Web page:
The Replacement Pitchers

How good (or bad) is a replacement level starting pitcher?
I tried to answer this by looking at all starting pitchers for 2007, and remove the ones who are not replacement level pitchers.  In other words, take out all pitchers who started the season in the rotation, those who would have started had they not been injured, top prospects (those who made Baseball America’s top 100 list), and Roger Clemens.
What I would expect is that replacement level pitchers, as a group, would allow about 25% more runs than the league average pitcher.    That would be equivalent to a winning percentage around .400.  Maybe that should be a little lower, like .380 suggested here, but should be fairly close.  I used .400 when I calculated the top starting pitcher seasons of alltime.
How are they doing for 2007?  After taking out the non-replacements, as well as any pitcher who made more than half of his appearances in relief, I have 952 innings with a 5.03 ERA, against a league average of 4.32.  That’s a winning percentage of .430, so replacement level pitchers are having a pretty good season.  Perhaps I used too broad a definition of replacement pitcher, though perhaps the best pitcher in this group and the one with the most innings, Jeremy Guthrie, fits the mold of a replacement level pitcher.   The Orioles got him for essentially nothing after he was a failed prospect in Cleveland, and was removed from their 40 man roster.  Now, if only the Orioles can replace his bullpen…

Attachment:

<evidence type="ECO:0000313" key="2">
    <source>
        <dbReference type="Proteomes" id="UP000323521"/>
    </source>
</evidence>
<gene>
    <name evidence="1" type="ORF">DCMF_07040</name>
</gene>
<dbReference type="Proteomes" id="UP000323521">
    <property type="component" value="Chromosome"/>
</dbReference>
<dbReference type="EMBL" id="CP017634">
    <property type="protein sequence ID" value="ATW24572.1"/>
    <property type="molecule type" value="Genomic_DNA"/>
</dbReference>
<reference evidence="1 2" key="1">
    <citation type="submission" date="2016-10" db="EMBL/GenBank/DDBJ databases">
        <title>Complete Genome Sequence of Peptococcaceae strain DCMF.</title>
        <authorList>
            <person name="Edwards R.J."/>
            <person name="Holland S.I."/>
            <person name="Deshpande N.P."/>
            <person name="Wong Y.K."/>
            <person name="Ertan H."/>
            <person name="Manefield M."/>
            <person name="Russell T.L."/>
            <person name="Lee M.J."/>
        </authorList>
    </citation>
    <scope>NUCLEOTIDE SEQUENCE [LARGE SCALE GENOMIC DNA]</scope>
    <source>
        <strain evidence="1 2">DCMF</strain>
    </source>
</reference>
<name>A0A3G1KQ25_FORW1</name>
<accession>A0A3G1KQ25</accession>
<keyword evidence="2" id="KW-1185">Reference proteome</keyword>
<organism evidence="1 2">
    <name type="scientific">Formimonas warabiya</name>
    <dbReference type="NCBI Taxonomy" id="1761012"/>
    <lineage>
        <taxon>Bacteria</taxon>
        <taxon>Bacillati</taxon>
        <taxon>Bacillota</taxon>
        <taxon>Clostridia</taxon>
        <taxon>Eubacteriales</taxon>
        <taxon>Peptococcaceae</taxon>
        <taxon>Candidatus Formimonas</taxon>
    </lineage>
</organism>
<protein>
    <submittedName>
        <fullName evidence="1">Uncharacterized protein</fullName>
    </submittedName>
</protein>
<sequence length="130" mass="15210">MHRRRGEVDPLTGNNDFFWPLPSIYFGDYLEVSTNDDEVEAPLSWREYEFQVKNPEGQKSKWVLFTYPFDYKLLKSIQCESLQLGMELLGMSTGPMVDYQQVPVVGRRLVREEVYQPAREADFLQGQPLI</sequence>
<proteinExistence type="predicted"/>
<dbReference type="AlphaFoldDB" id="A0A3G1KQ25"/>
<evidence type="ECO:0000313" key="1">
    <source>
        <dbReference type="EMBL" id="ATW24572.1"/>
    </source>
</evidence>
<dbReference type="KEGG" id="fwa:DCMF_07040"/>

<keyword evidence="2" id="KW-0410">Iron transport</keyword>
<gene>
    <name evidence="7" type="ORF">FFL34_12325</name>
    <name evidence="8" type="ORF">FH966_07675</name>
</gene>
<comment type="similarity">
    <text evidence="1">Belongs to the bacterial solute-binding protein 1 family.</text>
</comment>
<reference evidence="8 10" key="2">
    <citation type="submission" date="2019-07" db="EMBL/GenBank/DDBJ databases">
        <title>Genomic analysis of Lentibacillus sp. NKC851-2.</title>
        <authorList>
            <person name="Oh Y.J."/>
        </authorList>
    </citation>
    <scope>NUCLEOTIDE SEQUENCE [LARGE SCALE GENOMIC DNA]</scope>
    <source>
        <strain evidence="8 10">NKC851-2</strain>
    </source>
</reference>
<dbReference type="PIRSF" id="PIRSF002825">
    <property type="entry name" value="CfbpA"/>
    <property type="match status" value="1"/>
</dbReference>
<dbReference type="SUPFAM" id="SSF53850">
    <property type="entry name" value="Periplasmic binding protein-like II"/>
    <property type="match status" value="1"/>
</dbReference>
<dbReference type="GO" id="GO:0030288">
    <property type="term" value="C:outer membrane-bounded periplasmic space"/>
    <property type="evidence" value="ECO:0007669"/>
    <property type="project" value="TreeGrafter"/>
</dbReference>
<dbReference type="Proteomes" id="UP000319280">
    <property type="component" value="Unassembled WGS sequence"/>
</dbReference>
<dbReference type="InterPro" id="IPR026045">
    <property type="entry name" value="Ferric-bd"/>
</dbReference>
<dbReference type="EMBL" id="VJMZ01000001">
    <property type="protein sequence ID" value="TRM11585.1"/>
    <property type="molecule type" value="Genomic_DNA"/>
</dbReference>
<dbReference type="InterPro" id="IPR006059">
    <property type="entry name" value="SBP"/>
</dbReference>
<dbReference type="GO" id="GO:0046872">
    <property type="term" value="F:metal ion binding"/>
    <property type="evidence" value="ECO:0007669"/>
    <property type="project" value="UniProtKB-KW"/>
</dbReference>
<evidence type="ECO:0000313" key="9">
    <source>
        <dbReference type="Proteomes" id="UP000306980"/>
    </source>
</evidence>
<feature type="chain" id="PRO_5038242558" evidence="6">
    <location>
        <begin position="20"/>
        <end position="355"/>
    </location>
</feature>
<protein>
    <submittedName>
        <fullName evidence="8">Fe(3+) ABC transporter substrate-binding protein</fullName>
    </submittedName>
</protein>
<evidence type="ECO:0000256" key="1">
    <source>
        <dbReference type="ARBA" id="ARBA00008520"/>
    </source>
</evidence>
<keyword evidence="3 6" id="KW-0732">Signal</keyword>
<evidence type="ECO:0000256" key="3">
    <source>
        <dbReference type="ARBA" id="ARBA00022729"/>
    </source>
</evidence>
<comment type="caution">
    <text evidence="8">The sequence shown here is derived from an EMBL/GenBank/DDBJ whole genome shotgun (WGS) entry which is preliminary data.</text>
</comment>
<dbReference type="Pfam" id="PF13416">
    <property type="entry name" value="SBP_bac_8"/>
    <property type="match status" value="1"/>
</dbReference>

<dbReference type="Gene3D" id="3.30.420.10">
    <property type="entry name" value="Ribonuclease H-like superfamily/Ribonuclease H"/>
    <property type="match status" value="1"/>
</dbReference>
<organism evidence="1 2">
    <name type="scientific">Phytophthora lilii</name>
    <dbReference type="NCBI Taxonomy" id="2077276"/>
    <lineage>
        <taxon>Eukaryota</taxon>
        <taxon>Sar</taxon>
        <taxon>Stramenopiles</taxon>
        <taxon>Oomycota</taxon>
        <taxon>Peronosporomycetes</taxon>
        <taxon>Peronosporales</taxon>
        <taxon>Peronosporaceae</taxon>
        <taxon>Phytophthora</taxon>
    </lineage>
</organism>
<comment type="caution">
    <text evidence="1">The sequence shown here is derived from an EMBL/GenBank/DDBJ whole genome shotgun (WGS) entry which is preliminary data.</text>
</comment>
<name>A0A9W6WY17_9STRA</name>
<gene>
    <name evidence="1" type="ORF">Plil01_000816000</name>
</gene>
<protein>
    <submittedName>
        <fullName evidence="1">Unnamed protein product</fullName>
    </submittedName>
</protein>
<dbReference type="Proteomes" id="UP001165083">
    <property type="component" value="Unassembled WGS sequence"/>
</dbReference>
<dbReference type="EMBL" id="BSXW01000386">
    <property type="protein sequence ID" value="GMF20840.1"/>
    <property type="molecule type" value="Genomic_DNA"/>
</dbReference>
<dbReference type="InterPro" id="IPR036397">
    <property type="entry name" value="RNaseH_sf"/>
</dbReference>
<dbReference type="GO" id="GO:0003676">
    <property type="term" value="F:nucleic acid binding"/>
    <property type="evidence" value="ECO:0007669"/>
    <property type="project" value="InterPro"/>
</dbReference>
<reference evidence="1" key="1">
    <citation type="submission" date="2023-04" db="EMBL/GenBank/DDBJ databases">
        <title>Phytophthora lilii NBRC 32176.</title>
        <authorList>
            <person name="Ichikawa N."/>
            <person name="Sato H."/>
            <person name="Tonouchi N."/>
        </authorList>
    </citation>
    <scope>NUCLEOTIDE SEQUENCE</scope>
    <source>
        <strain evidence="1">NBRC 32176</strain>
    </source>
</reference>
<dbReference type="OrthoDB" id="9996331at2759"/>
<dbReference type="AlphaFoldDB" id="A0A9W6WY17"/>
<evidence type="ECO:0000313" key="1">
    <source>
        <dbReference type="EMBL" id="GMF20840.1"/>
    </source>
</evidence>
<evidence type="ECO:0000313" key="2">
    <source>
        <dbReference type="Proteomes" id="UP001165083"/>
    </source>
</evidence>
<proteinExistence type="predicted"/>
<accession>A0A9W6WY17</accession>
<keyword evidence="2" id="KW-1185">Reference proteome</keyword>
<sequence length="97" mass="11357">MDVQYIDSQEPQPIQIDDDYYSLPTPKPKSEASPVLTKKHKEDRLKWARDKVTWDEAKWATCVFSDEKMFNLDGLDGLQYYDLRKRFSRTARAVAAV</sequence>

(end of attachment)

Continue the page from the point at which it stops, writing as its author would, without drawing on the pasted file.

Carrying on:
The Orioles have done extremely well with replacement starters, both Guthrie and Brian Burres.  Its a bright spot for an otherwise brutal team.
The Yankees had more replacement level starts (21) than any other team.  That’s almost 1/3 of their games so far.  Since Phillip Hughes (top 100) and Roger Clemens don’t count, they have had to replace pitchers they were counting on with Tyler Clippard, Darrell Rasner, Matt Desalvo, Chase Wright, and Jeff Karstens.  That group put up a collective 6.15 ERA.


4 Responses to The Replacement Pitchers

  1. tangotiger says:

    Hmmm… I guess I could do this myself!
    5.03 ERA, 952 IP means 532 ER
    Guthrie is 21 ER, 74 IP
    That makes the reason of the squad as 511 ER, 878 IP, for an ERA of 5.24
    This gives us a win % of .408.

  2. tangotiger says:

    I’m concerned that Guthrie makes up most of the innings. Could you break it down, classifying them by IP classes (say 3 groups of 320 or so total IP)?

  3. Sean Smith says:

    I’ll look at that when I get home tonight. Take Guthrie out and I think the replacements had an ERA around 5.2 to 5.25.

  4. Sean Smith says:

    Grouping them by innings:
    Top 3rd (5 pitchers) had a 3.59 ERA
    Middle 3rd (10 pitchers) 4.91
    Bottom third (30 pitchers – 2/3 of the group) 6.49 ERA
    This last group is the pitchers who get one or 2 starts, get hammered, and send back to the minors. The first group, well, some of them got lucky, some may be showing they were better pitchers than teams thought they were this past offseason.
    Median ERA is 5.74

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